Rashi explains that there is a very important lesson here: “As a person who tells his friend, ‘move the dead from in front of the bride, so as not to disturb the joy.” Moses ordered his cousins to take the sons of Aaron out of the Tabernacle so as not to ruin the joy of the bride.
Who is the bride that Moses is so careful not to disturb? The people of Israel. We learn this in Bamidbar, where the Torah says, “And on the day Moses finished [kalos] to erect the Tabernacle.” Rashi says that the Torah chose the word kalos, which can also be read as “brides,” to indicate that “the day the Tabernacle was built, Israel was like a bride entering the chuppah” (Naso 7:1).
Therefore, in our Torah portion, Moses instructed the Levites to remove the sons of Aharon from the Temple — so as not to disturb the joy of the “bride,” the people of Israel, on the day of the Tabernacle’s dedication.
When Was the Wedding?
But something doesn’t fit.
Ten months before the construction of the Tabernacle, on the first Shavuot in the desert immediately after the Exodus from Egypt, was the giving of the Torah, and the Sages likened the giving of the Torah to a wedding as well!
In the Book of Shemos, in the story of the giving of the Torah, the verse states, “And Moses brought the people forth toward G-d.” Rashi says: “This tells us that the Shechinah went out to meet them like a bridegroom going out to a bride” (Yisro 19:17).
And so, the question arises: when did we marry G-d? At the giving of the Torah or at the inauguration of the Tabernacle?
Everyone who has ever attended a Jewish wedding knows that the chuppah ceremony has two elements: kiddushin and nisuin. At first, the rabbi recites two blessings over glass of wine; those are called “birkos eirusin, engagement blessings.” Then, the groom betroths the bride with a ring in front of two witnesses, and the Ketubah is read. Then, they fill a glass of wine again and recite seven blessings, called “birkot nisuin, marriage blessings.”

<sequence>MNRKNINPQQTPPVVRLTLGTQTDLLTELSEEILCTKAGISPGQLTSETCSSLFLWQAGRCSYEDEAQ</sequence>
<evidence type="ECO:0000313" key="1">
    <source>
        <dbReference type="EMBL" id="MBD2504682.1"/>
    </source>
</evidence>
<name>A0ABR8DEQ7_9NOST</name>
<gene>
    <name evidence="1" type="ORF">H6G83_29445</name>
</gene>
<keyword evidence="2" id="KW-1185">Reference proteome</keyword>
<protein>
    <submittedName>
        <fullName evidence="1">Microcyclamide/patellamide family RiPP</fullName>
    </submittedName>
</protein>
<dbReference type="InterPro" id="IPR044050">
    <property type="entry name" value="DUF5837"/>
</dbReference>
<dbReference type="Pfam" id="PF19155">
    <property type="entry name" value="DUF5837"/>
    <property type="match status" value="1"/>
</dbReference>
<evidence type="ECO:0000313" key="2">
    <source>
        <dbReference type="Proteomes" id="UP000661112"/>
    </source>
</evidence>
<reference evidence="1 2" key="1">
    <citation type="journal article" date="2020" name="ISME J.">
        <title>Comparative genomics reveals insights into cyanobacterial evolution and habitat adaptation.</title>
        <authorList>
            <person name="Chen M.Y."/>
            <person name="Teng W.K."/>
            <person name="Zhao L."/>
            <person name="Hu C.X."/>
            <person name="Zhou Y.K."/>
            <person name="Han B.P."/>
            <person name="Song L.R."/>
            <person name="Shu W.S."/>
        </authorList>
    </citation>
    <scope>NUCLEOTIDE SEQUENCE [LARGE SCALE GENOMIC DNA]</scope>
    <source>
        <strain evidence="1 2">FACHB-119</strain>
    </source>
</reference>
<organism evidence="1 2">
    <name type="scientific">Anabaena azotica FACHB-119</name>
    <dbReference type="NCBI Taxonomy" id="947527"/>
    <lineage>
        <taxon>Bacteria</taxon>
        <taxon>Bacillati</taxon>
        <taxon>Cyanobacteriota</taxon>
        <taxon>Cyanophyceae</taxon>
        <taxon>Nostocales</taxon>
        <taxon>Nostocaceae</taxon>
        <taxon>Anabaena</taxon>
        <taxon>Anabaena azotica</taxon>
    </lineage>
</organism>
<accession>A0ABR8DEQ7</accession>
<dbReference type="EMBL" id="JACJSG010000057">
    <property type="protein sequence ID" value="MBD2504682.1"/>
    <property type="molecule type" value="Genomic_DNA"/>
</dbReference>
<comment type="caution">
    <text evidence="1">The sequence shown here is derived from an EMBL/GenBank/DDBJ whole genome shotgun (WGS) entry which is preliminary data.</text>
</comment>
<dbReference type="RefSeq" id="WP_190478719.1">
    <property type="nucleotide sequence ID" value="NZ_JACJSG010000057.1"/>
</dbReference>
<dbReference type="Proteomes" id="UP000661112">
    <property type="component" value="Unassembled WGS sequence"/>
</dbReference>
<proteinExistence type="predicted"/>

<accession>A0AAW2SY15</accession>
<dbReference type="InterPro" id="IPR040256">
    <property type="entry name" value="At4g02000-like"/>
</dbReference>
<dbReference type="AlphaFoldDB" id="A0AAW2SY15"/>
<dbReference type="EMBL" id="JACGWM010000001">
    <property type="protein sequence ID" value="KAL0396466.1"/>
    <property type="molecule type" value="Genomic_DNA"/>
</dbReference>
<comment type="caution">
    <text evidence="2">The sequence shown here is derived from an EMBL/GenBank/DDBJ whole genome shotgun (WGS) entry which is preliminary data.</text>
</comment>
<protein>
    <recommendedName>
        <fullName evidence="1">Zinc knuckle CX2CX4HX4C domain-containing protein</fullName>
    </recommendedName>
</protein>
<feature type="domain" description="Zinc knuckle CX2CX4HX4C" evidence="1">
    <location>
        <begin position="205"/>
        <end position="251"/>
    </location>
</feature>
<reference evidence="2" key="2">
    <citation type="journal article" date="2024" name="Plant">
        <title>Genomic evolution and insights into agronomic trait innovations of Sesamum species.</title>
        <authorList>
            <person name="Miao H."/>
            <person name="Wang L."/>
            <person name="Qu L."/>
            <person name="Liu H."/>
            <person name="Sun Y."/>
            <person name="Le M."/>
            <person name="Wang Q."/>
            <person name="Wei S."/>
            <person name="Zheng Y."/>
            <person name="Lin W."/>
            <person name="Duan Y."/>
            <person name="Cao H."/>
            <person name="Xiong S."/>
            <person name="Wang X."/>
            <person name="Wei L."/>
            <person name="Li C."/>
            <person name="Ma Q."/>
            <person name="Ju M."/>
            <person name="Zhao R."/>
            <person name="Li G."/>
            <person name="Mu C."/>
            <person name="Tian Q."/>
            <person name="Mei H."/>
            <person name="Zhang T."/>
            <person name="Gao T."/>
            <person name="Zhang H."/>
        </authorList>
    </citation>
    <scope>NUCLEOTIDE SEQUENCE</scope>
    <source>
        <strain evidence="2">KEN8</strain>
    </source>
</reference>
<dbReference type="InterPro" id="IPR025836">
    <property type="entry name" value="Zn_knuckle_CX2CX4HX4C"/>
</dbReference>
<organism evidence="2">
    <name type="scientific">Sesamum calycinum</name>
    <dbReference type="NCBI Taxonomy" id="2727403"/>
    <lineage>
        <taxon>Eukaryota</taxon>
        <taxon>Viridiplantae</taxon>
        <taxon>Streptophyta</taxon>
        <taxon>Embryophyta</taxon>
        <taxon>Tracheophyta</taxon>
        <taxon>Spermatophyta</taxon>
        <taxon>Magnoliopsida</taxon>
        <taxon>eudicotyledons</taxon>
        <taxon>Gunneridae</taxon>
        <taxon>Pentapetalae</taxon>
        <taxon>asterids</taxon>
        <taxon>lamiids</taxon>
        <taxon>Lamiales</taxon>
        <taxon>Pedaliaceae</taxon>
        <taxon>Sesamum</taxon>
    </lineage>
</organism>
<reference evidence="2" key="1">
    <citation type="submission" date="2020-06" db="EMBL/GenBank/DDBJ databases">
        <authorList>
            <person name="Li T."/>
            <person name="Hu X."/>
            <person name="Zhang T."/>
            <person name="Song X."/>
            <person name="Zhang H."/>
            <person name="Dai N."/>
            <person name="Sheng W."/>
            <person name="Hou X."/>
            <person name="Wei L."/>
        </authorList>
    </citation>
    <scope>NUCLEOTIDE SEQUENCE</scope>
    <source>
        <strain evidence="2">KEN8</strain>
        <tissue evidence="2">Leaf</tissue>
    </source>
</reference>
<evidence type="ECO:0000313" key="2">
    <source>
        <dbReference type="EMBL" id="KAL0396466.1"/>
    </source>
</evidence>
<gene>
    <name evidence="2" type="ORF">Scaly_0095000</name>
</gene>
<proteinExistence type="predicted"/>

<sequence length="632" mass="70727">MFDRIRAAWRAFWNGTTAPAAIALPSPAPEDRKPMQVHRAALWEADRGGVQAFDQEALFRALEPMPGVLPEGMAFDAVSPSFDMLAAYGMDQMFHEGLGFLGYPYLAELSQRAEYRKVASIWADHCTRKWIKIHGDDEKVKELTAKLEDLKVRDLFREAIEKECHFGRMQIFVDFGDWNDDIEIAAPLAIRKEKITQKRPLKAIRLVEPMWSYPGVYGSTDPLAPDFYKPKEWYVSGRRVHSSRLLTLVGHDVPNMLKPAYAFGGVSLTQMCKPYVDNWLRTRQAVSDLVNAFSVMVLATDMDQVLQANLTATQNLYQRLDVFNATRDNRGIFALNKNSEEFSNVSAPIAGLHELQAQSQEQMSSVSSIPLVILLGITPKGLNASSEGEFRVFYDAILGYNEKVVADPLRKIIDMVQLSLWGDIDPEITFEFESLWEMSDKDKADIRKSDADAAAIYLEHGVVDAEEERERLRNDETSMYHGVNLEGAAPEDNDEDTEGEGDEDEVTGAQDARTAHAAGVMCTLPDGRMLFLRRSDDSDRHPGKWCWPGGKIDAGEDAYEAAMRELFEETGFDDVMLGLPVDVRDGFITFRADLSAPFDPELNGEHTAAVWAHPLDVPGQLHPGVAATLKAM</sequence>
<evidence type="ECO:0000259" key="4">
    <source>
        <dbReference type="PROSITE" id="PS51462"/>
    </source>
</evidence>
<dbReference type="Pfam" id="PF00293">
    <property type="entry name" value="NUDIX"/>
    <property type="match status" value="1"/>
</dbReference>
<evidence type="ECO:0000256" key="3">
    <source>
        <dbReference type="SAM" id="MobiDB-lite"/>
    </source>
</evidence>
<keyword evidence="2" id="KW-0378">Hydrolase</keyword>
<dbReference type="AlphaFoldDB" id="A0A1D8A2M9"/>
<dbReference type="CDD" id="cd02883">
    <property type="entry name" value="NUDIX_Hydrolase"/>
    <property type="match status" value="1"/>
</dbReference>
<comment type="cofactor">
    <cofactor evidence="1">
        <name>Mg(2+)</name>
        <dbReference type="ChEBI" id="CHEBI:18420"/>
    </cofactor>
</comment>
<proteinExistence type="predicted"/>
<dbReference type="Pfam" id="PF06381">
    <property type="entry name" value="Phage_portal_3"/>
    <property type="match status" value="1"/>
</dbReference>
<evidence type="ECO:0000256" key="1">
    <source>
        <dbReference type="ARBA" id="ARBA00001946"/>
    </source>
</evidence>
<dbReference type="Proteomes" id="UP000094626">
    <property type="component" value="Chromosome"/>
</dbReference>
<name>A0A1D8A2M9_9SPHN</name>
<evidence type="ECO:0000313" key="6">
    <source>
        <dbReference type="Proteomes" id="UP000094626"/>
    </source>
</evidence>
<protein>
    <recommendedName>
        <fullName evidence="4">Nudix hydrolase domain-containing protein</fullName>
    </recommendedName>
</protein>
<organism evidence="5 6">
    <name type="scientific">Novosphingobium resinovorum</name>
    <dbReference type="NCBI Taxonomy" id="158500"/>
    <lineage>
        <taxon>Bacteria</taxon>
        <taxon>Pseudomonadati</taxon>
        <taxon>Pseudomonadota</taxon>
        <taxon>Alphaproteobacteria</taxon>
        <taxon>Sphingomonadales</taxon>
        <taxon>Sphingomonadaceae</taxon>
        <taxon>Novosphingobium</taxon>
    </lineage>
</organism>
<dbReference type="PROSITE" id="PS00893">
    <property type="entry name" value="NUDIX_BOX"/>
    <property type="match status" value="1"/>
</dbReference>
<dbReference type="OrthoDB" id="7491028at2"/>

This is because there are two stages to a Halachic marriage.
“Kiddushin” is when the groom gives the bride a ring and she is thereby ‘consecrated’ to him. At that point, she is considered to be in a binding relationship, and if one of them regrets the union, they will need to obtain a divorce. Later, there is the second part called “Nisuin, marriage,” which is when the couple moves in together and are considered fully married.
During the era of the Talmud, a young couple would perform the kiddushin —the groom consecrated the bride with a ring — as a form of engagement. About a year later, when they were ready to move in together and he was ready to support her, they would perform the nisuim; the groom would write a ketubah, the couple would be placed under a canopy, and the final seven blessings would be recited on a glass of wine.
In the Middle Ages, there were many cases in which the grooms fled between the engagement and the marriage, leaving women in limbo, unable to marry other men. Therefore, they enacted the current day custom to do both the kiddushin and the nisuim only at the wedding itself. In order to make a distinction between the two elements, we read the ketubah in the middle.
The Two Stages
This is what happened in the desert (see Maharsha Kesubos 7b):
At the giving of the Torah, G-d betrothed the Jewish people. He then gave them a ketubah — the two Tablets. A verse about the Tablets also has a reference to “bride,” much like the verse mentioned above:
“And He gave to Moses, when He finished [kichaloso] … the two tablets of the covenant…” Rashi points out that the word can also be read as a reference to a bride (Tisa 31:18).
Whereas the “marriage,” the great wedding, took place at the inauguration of the Tabernacle; that was when they inaugurated the new home for the “young couple,” G-d and the Jewish people. (Notably, Rashi says there that they are compared to a bride entering the chuppah).
The giving of the Torah was the beginning; it brought us into a binding relationship. But the real deal took place when the Tabernacle was built; only when the people of Israel live with G-d in their midst, so to speak, can it be truly called a marriage — an equal partnership.
The date of the “wedding anniversary’ between G-d and the Jewish people was Rosh Chodesh Nisan, which falls out next shabbos. Everyone is invited to celebrate our wedding anniversary with G-d. Just as in every anniversary, the husband feels obligated to give his wife a gift, so too, I’m sure that G-d will give each and every one of us a present from His great and generous hand.